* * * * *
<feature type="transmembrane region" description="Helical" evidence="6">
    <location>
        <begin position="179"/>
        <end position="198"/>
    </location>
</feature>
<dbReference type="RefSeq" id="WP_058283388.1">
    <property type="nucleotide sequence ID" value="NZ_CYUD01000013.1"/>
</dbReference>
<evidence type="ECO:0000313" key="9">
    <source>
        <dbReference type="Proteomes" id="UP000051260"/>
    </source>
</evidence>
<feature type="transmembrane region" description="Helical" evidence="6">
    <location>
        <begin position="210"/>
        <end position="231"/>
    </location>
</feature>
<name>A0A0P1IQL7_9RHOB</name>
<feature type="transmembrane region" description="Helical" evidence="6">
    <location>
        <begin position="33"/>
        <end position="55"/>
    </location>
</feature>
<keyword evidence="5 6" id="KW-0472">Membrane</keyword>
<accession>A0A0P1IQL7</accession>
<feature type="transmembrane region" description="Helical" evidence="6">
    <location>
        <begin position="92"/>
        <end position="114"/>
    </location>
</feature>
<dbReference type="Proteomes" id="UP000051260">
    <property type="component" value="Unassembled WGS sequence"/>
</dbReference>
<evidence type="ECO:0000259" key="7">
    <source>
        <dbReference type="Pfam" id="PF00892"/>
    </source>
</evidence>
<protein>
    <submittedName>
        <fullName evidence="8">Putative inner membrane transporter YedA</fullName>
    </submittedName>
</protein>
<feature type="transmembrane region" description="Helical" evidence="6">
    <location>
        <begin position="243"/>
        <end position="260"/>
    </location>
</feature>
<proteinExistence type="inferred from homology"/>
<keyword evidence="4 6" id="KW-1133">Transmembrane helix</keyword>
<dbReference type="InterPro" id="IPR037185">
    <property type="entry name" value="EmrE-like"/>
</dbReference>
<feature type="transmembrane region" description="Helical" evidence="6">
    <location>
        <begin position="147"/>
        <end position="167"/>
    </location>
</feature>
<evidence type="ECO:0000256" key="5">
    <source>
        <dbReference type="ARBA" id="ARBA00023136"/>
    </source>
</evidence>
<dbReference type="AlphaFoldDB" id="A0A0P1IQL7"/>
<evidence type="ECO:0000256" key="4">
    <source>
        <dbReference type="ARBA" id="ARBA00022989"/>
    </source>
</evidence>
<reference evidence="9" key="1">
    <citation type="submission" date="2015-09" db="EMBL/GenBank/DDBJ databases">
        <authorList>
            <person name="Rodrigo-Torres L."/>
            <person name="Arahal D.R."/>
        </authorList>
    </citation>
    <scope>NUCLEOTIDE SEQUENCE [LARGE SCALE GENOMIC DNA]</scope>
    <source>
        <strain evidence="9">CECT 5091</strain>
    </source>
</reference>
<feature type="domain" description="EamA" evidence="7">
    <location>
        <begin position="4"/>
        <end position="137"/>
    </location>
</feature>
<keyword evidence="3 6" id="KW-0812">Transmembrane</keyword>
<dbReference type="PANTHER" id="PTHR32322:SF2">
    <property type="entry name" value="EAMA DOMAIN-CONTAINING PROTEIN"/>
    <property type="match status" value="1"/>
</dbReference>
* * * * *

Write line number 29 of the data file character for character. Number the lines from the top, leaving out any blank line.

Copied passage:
<accession>A0A0P1IQL7</accession>